Exclusive: BBC’s ‘race problem’ gets worse as more ethnic minority staff quit the corporation last year than joined

Lenny Henry has warned that Britain is 'hemorrhaging talent' to the US because of a lack of opportunities for black actors and programme makers

MEDIA EDITOR

The BBC is going backwards in its attempts to recruit a more ethnically diverse workforce, according to the organisation's own figures.

While 475 people from black and minority ethnic (BAME) backgrounds joined the broadcaster in the year to the end of September 2013, a greater number - 507 - left the BBC, almost one third of them voluntarily.

The figures are in spite of concerted efforts by the BBC to improve the diversity of its workforce and support claims made by the actor Lenny Henry, who is leading a campaign to persuade the organisation to introduce ring-fenced programme budgets designed to increase the numbers of BAME staff.

Mr Henry appeared before Parliament's Culture Media & Sport Committee on Tuesday and told MPs that “we are hemorrhaging talent in this country” to the US because of a lack of opportunities for black actors and programme makers.

“There was this idea floating around that BAMEs didn't have enough marquee value, enough star power to drive feature films or a long-running TV series but people like Idris Elba, Marianne Jean-Baptiste… and Chiwetel Ejiofor have disproven this. And they could be benefiting us here - this is all about benefiting our country and representing us as a global force.”

The BBC's “Employee Equality Information Appendices” show that 633 employees, one quarter of the total 2,522 BAME staff employed by the corporation, are based in the Global News division (which includes the World Service and foreign language services), allowing the organisation to claim that 12.4 per cent are from ethnic minorities. In the UK population, 14 per cent of people are from BAME backgrounds.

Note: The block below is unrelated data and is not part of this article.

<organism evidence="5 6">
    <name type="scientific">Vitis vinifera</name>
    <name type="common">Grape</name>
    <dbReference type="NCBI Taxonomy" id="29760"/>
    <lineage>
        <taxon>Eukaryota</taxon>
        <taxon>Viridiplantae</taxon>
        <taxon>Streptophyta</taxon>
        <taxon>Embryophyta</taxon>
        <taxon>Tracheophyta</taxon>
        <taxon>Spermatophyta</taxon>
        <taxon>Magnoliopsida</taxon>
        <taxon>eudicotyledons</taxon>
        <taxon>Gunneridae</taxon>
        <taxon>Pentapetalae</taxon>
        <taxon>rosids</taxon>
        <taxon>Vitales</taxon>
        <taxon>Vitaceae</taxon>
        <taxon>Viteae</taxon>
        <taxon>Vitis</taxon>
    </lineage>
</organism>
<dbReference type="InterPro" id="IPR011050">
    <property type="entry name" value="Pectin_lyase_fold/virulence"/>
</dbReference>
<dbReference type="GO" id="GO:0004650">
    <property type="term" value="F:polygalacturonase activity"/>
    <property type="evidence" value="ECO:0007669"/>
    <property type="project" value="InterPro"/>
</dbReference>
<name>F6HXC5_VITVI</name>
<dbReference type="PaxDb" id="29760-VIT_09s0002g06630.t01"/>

The statistics help to explain an announcement by BBC Director General Tony Hall last week in which he said new measures to improve BAME representation at the organisation, including a £2.1m Diversity Creative Talent Fund, new internship schemes, executive development programmes and recruitment targets.

Marcus Ryder, editor of current affairs for BBC Scotland, and one of the BBC's more senior black staff members, said: “A net loss of BAME staff from the BBC is worrying and depressing. It's not through want of goodwill from senior management to increase BAME staff. It suggests a need to reassess what we are doing and that good intentions alone are not enough to solve this problem.”

Although 50 per cent of staff in Global News - which includes the Arabic Service and BBC Persian - are from minority ethnic backgrounds, whereas 7 per cent of staff in the Policy & Strategy department and the Studios & Post Production division are BAME. Large numbers of BAME staff also work on the Asian Network radio network and 1-Xtra urban music station.

Some 28 per cent of senior level staff in Global News are from ethnic minorities but the proportion is not matched in other BBC departments, such as Marketing & Audiences, where only 3.8 per cent of staff are BAME. Only one out of 24 senior staff at the BBC Trust was from an ethnic minority.

Most black and minority ethnic staff at the BBC are concentrated in the lower pay grades. BAME staff account for only 6.3 per cent of staff at senior manager level but 12.2 per cent of the lowest pay level.

A BBC spokesperson said: “Along with the rest of the broadcast industry we think more needs to be done to attract and retain talent from BAME backgrounds. That’s why we launched an action plan to address this issue last week and people should judge us on progress over the coming months and years.”

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